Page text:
A Writer Who Doesn’t Write.

Of all the things I’ve been neglecting lately and pushing back to the deepest, darkest corner of my mind, I think my writing has collected the most dust. I’m not just referring to blogging – though that has started to  gather some cobwebs – but rather, to what allows me to call myself a writer.

cobwebs

When I first published Puppet Parade in 2012, I was determined to release at least one book a year. More than two years have passed since then and I have yet to make a dent in that resolution. It’s not that I don’t have ideas or works-in-progress, as it happens I have one completed first draft and two novels in the making… and about a dozen ideas for future novels. The problem is that I lack time.

A writer who doesn’t write could be one of three things – a celebrity who hired a ghost writer to write their book for them; a writer stuck in a rut or a constant state of Writer’s Block; a one-hit wonder; or a workaholic. Now, I assure you I’m not the first. I used to be the second but I got past that. I was never even a wonder in the first place. That means I’m unfortunately the last one… and I’m not happy about it.

I don’t know when is it that I started allowing my work to take over my life, though I do partially understand why – financial security. As a kid money was always tight, I was always self-conscious when hanging out with “rich” friends, I was always looking for cheap alternatives… heck, I only got books as gifts or special treats, or if I’d been saving really long for them. Now that I earn enough money and never worry about making ends meet, I can’t go back to the life I had before. I’m determined not to. But at the same time I realise that I’ve had to make sacrifices in my obsessiveness over security.

Previously I always had time to read, I had time to watch my favourite shows, I was able to go out without pulling an all-nighter the previous day just to make sure all my work was done and I can afford to spend a few hours outside my house guilt-free, I had time for people… and I had time to write. There was a point in time when I could write 50 thousand words a month no problem, and I look back wistfully upon such a time.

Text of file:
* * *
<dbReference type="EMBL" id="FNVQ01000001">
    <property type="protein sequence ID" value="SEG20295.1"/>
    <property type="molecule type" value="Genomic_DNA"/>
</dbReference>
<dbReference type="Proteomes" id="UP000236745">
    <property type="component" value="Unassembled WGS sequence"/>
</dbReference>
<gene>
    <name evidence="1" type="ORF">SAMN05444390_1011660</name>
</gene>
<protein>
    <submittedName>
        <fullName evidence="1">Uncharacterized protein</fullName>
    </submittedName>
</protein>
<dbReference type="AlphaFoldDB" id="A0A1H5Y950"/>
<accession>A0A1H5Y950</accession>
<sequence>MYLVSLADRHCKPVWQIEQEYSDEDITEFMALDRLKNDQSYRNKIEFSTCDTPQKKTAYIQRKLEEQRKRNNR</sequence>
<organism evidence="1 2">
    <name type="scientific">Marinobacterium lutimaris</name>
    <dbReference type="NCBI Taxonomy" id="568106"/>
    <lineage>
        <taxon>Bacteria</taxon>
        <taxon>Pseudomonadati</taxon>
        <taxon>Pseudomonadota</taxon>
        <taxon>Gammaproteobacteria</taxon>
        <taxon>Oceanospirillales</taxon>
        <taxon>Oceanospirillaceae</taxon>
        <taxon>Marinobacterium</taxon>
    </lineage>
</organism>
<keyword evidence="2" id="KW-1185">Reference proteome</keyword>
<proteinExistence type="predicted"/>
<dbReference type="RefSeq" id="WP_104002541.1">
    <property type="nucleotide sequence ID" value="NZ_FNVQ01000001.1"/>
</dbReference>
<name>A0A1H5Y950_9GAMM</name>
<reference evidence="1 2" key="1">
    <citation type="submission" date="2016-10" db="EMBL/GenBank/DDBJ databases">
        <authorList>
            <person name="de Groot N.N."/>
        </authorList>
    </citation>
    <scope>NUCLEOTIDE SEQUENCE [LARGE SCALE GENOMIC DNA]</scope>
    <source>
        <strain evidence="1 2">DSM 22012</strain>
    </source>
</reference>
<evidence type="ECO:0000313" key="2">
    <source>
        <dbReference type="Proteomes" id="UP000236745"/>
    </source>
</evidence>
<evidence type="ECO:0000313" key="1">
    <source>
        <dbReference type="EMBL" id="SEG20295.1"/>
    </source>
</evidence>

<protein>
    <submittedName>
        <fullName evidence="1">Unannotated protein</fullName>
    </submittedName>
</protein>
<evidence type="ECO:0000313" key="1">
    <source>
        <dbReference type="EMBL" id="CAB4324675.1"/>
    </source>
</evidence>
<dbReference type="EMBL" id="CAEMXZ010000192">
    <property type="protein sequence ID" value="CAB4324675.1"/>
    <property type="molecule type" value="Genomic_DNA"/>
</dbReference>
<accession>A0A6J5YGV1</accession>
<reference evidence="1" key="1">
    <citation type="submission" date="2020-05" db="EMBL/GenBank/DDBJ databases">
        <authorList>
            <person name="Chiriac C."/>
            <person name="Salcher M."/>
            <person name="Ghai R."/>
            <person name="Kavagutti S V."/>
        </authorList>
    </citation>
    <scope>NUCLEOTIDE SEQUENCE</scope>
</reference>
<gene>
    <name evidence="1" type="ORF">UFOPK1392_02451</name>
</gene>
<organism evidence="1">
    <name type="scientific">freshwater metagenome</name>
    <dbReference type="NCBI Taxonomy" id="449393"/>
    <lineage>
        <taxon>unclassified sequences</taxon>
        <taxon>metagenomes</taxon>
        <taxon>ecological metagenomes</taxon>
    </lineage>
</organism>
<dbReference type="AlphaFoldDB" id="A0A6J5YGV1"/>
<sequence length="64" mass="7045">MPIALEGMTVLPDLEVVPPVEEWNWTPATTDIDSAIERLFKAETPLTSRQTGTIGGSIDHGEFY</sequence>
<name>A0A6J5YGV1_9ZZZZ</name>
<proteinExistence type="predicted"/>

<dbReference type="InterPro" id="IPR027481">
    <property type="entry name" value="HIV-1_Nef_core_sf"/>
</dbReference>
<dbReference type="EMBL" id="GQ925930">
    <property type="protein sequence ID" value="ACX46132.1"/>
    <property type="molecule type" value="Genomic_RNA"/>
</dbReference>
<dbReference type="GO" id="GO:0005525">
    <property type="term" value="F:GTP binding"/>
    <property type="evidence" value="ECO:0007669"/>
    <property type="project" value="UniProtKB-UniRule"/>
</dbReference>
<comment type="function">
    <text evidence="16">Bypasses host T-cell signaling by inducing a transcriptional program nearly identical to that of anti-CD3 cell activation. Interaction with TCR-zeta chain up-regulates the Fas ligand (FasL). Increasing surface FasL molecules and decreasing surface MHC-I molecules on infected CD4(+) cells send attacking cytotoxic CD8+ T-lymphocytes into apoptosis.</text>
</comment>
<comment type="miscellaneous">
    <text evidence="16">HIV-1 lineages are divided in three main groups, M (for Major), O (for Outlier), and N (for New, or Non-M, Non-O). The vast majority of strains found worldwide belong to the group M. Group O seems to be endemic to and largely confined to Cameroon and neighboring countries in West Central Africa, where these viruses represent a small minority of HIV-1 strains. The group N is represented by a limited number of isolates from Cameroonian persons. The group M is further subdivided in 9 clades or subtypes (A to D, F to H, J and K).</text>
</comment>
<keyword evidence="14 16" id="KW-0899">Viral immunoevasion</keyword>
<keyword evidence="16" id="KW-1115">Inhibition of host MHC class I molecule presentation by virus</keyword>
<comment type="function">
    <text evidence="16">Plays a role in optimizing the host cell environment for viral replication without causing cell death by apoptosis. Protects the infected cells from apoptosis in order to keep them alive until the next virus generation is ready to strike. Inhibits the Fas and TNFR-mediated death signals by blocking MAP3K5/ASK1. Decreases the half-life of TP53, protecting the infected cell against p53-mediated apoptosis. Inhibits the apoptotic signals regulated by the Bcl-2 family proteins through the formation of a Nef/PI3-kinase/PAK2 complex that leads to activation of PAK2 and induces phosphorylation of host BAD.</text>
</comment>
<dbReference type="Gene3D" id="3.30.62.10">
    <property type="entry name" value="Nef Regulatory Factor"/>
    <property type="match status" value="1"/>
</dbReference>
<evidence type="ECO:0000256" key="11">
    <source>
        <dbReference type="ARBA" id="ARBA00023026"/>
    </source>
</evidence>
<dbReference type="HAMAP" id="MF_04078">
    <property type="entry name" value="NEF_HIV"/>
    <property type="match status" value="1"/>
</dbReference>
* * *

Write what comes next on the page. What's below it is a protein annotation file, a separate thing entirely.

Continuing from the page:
Every time I reach out a tentative hand to brush the dust off my writing, I’m pulled back by a new client or a new project. Seeing people talk about their new writing projects or their editing ventures or their upcoming releases occasionally fills me with envy, because I know of the euphoria and excitement associated with these things, but they’re so far away now that I can barely remember what they feel like. I miss my plot bunnies, I miss my characters, and I miss feeling that twinge of pride when I write something that sounds really, really good. I also miss the anticipation of reviews, good or bad, and I miss the feeling of holding my own book between my hands.

And I do want to do something about it. In 2014 (or what remains of it), I hope to edit and publish one novel, and finish writing another. It may not seem like much, but right now that sounds extremely difficult and out of reach. Nevertheless, it’s time to roll up those sleeves and tackle this problem with a feather-duster (or a pen).

Do you allow your work to get in the way of your writing? What was the longest time you’ve spent away from your books? Can any of my readers identify with my situation? 

Photo Credit.

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30 thoughts on “A Writer Who Doesn’t Write.

  1. When we’ve got time, there’s no money. When we’ve got not money, there’s time. I still haven’t figured out a way around that. If you do, please share!

    • The way I see it, one would have to stumble across some fortune or win the lottery to have time. Else inherit a large sum of money!

      In all seriousness though, the most ideal solution for a writer would be to get a book deal. Then you get paid to write, and everybody wins.